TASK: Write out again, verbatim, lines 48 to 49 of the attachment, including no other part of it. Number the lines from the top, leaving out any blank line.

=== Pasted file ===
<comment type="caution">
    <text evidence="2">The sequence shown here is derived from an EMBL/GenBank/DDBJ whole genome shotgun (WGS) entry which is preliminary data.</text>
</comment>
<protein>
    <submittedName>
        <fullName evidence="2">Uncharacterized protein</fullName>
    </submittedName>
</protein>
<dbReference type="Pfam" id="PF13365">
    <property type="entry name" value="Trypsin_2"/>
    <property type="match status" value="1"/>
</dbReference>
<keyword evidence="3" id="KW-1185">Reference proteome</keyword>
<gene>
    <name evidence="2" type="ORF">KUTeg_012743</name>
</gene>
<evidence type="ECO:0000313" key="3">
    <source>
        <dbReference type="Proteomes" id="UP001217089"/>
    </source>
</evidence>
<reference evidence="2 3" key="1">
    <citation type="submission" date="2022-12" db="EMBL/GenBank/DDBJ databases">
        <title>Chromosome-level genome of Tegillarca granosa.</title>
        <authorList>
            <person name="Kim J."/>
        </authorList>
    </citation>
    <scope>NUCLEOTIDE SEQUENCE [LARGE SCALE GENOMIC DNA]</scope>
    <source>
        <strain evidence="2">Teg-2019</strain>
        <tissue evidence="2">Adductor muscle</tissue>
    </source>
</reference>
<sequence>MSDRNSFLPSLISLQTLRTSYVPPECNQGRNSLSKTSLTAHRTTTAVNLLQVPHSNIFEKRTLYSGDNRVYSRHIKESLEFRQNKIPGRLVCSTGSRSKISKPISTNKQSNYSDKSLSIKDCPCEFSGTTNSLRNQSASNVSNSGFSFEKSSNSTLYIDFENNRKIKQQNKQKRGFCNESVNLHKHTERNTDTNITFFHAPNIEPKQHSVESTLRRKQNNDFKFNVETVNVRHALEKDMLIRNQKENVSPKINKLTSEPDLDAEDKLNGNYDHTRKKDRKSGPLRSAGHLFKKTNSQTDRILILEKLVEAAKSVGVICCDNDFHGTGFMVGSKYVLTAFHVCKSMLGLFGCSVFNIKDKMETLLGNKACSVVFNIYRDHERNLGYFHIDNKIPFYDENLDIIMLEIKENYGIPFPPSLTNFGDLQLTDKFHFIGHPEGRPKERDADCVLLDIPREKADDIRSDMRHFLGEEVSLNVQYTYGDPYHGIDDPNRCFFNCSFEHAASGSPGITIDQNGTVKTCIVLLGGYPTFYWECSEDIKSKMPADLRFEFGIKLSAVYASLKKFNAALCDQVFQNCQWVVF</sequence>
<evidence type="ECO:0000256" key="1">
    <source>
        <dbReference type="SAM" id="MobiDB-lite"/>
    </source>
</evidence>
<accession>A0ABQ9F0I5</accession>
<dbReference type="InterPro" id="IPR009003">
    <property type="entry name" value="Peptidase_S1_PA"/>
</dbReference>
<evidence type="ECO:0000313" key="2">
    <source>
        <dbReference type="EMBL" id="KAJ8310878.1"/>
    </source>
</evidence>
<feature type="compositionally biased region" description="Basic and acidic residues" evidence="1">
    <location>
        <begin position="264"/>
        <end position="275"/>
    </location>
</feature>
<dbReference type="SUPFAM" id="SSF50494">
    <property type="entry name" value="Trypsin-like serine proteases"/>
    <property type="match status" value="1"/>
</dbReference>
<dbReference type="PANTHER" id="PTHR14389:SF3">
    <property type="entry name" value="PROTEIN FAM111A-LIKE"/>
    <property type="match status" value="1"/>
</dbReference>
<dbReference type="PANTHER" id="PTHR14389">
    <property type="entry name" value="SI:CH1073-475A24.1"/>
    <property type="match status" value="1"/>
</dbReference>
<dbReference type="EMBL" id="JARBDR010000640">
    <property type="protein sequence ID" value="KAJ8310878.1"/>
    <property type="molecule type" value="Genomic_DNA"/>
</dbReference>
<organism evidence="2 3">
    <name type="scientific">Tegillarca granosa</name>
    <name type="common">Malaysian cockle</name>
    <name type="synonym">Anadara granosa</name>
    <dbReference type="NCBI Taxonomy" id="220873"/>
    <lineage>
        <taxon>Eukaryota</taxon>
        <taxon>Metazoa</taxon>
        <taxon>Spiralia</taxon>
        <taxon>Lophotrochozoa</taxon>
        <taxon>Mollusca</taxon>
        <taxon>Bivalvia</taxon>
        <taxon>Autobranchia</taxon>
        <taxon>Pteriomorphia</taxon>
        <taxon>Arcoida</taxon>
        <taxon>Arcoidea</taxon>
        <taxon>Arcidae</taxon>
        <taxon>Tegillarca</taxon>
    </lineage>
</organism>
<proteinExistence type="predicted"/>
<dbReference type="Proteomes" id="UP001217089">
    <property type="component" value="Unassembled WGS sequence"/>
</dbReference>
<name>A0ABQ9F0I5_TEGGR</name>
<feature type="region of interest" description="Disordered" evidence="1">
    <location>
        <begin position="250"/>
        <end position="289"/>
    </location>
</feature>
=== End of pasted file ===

    </source>
</evidence>